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Top 5 Weather Events of 2011 across the North Country
Main 5 4 3 2 1

#4: Weather Event of 2011: The March 6-7, 2011 Winter Storm
The winter storm that occurred on March 6-7, 2011 was a record-setting winter storm for March. While heavy snow would be one of the primary impacts from this storm system, significant ice jam-related flooding would also develop along several rivers in Northern New York and Vermont. Thus, this particular event was a multi-faceted one as it involved impacts from both winter weather and localized flooding. There were as many as 10,000 power outages across the state of Vermont and resulted in one fatality in the town of Danville, VT [Source: Burlington Free Press, Burlington digs out from record March storm. Accessed December 27, 2011.]

This winter storm would result in several records being broken. It produced the largest 24-hour snow accumulation for any day in March (dating from 1888-2011) at Burlington International Airport, with a 24-hour total of 17.1". The storm total accumulation of 25.8" at Burlington during this event was the highest snow accumulation during the 2011 winter season – and it was so much that it placed this storm as the 3rd most of all-time at Burlington, eclipsing the infamous Valentine’s Day Blizzard of Feb 14th-15th, 2007.
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Figure 27 shows a map of storm total snowfall produced by the National Weather Service (NWS) Weather Forecast Office (WFO) in Burlington, VT. The heaviest amounts of snow fell across the northern Adirondacks and Clinton and Essex Counties in New York, the northern Champlain Valley and across much of northern Vermont and the Northeast Kingdom.

One and a half to nearly 3 feet of snowfall were common across this area. Snow amounts were lower across in the St. Lawrence Valley of New York as this region was further away from the heavier precipitation; amounts were also lower in southern Vermont due to snow mixing with sleet and rain for periods during the storm resulting in lower totals.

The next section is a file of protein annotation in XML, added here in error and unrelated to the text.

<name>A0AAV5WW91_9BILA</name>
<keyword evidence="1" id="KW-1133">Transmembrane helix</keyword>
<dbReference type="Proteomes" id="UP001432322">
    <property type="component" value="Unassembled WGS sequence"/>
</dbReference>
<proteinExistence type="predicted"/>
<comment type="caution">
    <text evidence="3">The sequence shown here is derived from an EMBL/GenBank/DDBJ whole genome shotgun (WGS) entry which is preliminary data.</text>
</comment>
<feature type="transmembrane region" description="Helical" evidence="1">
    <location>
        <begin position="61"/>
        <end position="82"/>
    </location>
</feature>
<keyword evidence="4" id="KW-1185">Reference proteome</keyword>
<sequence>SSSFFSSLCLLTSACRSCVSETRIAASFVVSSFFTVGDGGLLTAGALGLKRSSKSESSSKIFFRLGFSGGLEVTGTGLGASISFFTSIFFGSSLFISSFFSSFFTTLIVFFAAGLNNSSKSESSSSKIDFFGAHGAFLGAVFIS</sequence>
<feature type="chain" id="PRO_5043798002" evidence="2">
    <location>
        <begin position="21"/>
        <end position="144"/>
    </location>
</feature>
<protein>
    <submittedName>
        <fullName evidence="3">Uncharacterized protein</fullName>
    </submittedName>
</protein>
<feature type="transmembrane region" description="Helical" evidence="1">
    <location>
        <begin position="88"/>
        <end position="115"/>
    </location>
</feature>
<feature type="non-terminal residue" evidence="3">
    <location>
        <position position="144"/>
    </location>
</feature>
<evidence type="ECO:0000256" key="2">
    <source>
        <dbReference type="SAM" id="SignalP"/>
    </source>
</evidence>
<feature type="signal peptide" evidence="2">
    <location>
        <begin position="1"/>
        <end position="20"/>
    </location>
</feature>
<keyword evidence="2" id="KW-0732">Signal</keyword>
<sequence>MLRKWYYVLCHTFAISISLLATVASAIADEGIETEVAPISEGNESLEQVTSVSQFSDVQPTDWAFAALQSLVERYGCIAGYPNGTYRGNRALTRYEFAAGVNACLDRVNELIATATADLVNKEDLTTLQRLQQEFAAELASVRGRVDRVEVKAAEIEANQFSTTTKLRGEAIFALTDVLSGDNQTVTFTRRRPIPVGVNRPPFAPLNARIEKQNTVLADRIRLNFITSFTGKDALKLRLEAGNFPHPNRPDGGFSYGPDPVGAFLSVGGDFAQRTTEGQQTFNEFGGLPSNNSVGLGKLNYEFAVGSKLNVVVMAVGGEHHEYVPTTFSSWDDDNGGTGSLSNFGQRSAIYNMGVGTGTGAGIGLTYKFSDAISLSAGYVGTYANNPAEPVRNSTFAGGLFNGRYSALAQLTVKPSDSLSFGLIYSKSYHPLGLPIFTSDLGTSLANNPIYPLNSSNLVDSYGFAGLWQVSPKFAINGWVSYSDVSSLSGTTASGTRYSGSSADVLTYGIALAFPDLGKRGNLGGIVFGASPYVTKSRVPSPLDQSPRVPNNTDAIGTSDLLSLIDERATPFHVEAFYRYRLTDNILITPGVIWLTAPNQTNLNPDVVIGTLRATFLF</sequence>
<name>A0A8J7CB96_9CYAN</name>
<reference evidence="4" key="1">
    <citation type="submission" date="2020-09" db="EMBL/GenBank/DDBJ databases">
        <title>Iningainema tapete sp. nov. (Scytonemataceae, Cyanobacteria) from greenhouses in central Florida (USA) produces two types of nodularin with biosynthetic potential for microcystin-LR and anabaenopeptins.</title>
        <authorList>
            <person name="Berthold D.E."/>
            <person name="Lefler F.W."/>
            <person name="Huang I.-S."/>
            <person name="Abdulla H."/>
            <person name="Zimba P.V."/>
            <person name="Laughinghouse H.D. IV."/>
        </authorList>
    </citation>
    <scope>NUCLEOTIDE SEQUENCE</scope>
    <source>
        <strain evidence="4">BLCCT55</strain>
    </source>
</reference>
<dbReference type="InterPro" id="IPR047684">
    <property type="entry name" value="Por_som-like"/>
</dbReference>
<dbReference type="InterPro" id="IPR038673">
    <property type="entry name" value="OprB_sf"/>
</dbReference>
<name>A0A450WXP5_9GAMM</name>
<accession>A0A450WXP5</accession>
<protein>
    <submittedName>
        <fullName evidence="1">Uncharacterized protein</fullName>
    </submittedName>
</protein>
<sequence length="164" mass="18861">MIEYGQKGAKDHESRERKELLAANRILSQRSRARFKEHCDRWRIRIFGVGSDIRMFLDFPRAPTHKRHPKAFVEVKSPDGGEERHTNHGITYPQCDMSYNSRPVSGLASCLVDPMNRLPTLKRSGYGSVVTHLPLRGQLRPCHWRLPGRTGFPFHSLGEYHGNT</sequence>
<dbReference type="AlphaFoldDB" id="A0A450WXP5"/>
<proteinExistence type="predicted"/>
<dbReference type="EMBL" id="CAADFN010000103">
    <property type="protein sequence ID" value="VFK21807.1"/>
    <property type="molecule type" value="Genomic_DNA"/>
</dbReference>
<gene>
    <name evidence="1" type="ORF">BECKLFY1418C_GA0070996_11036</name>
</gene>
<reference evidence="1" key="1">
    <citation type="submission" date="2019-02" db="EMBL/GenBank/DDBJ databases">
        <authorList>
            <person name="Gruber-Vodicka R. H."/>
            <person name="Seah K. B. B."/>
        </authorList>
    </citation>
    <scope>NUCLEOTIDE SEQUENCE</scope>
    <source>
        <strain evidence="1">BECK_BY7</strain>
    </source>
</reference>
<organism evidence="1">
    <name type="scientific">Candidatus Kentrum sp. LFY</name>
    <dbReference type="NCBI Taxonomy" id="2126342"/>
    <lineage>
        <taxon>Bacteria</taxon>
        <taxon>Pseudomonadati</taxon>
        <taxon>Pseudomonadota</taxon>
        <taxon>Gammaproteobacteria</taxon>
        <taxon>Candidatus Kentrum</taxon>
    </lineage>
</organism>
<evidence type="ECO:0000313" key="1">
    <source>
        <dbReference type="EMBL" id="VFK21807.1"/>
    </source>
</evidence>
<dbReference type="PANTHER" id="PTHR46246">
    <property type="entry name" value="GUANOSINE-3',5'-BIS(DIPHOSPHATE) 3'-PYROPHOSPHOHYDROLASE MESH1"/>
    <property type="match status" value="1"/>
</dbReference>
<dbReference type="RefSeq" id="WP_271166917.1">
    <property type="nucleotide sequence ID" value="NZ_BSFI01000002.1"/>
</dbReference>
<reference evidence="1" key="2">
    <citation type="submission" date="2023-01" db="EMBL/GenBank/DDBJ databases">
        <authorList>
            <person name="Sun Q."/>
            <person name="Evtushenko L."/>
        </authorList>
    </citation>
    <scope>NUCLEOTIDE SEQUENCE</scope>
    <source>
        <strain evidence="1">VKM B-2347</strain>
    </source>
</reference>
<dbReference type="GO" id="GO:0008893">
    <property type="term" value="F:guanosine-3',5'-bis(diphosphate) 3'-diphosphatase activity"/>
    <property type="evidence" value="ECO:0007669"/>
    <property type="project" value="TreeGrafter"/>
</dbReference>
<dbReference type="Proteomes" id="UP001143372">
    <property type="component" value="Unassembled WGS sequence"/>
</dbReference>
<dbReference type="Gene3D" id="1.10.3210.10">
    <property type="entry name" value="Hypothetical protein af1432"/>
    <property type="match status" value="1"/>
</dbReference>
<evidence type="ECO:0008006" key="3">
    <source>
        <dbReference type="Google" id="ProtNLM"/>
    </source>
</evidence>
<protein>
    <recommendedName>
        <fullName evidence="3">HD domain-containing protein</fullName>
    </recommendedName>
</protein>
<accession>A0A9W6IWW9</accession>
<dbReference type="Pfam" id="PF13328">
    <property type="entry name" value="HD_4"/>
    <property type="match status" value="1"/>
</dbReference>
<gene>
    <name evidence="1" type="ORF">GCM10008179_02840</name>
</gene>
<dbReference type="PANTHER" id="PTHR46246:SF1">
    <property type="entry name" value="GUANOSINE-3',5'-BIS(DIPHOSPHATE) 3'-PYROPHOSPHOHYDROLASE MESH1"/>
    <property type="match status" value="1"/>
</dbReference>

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Figure 28 shows several features that contributed to the heavy precipitation associated with this event, taken as of 7PM March 6th, 2011. Figure 28(a) shows an area of surface low pressure (indicated by the red L) located over central Virginia. This low would eventually follow along the cold frontal boundary that extends from the center of the low northeastward across the mid-Atlantic and into interior New England during the evening and into the morning hours of March 6th-7th. Composite radar imagery shows a large plume of heavy precipitation (indicated by darker green, yellow, and orange colors in Figure 28(a)) across a large portion of the U.S. East Coast that would also shift northward with time. Figure 28(b), on the lower left side of figure, displays a map of the 850-hPa (~5000ft) geopotential height (solid black lines), temperature (dashed color lines), and wind barbs. The blue-dashed temperature lines outline areas where the temperatures at 850-hPa were at or below 0°C. Note the sharp temperature gradient indicated by the tightly packed temperature contours over central and southern Vermont; the heavier snows as indicated in Figure 27 would be located just to the west of this strong temperature gradient. Figure 28(c), in the bottom right of the figure, shows a map of satellite-derived precipitable water, which is a measure of moisture in the atmosphere. Note the plume of deep moisture (green colors in Figure 28(c)) that extends along the East Coast from all the way into the northern tropics. This moisture would be transported by southerly winds of 45-50 knots (shown in wind barbs in Figure 28(b)) into the North Country, which provided an ample source of moisture for significant heavy wintry precipitation.
Figures 29 and 30 show photographs of some of the heavy snow left behind by this significant storm system across the Burlington, VT area.
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Figure 27. Map of March 6-7th 2011 storm total snowfall.
Figure 28. (a) Surface MSLP contours, composite radar and frontal boundaries as of 7PM March 6th, 2011. (b) 850-hPa geopotential height, temperature, and wind barbs as of 7PM March 6th, 2011. (c) GOES satellite precipitable water imagery. Source: HPC Winter Weather Event Summary, March 4-7, 2011.
Figure 29: Photo of Burlington International Airport. Image taken March 8th, 2011.
Figure 30. Photo of snow-covered vehicles at Burlington International Airport. Image taken March 8th, 2011.

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